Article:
Hire a Rental Home Cleanout Service or DIY?It’s a real conundrum. Should you hire a rental home cleanout service or do it yourself? Well, it really depends on the extent of the job. In more cases than not, it’s better to have a rental home cleanout service do the work. This way, you aren’t burdened by the hassle or have to commit the time and effort.
At some point in your time as a landlord, you will be faced with an empty or half empty unit, wondering where your tenant is. Perhaps it’s because you served the tenant with an eviction notice and you think they’ve moved out in the night to avoid further action. Or, another possibility is that the tenant simply wanted out of the lease and the rental property and just broke it. Either way, you now have what you think might be an abandoned rental property. However, proceeding as if the tenant is long gone can be a costly mistake for you. —RentPrep.comAlso, if you do go it on your own, you’ll need a way to haul all that junk away. Additionally, you’ll need a crew to help out. And, the right equipment. Not to mention, you’ll need to take all that stuff to the right locations for disposal or for recycling.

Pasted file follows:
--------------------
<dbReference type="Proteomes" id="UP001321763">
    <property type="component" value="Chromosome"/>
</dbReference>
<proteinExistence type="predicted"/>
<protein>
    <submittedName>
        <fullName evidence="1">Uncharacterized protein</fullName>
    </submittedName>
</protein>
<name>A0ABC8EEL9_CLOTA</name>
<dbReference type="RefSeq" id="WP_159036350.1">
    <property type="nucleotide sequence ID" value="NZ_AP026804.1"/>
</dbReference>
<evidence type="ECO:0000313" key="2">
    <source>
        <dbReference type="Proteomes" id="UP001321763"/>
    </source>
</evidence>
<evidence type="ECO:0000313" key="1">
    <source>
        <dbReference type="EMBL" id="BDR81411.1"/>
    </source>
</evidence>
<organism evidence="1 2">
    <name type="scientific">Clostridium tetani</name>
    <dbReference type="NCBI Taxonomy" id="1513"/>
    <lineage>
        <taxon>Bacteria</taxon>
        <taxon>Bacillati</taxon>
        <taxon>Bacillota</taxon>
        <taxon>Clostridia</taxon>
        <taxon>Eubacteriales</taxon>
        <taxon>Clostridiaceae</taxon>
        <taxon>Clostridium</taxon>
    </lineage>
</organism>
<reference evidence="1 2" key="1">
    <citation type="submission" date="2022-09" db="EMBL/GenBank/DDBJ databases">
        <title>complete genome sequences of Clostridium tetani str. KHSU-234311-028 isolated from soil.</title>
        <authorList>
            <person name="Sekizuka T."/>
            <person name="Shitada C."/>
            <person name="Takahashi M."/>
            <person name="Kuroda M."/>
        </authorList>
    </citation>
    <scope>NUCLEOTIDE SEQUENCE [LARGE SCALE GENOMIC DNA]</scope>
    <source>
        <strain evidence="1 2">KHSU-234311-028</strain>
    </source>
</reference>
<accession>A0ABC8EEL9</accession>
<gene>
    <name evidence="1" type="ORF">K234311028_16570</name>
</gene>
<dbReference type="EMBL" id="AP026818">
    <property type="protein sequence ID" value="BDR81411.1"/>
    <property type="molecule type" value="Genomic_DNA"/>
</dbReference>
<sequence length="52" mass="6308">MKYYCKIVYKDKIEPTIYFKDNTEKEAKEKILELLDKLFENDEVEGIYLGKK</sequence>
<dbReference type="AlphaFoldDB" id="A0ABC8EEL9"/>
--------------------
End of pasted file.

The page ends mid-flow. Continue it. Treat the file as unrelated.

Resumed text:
Top Bay Point Rental Home Cleanout MistakesNow, let’s quickly go over the top rental home cleanout mistakes so you know what to avoid:
- Tossing the tenant’s personal stuff. Perhaps the biggest mistake rental property owners make is to clear out space without any regard to the previous tenant’s rights. You must remember that there are laws that protect tenants and their personal possessions. Don’t toss that stuff because it could invite a lawsuit.
- Forgoing needed repairs and replacements. It’s tempting to rush through the process in order to fill the vacancy but that’s a big mistake. If you don’t make the necessary repairs and replacements, you’re simply sabotaging yourself.
- Clearing out the property too quickly to show it. Another mistake along the same lines is to clear out the property in a hurry to show it to potential renters. But, haste does indeed make waste.
- Advertising it for rent before it’s actually ready to tour. You should also avoid advertising it before it’s actually ready to tour. Just wait because potential tenants who see it in the transition phase won’t be back again.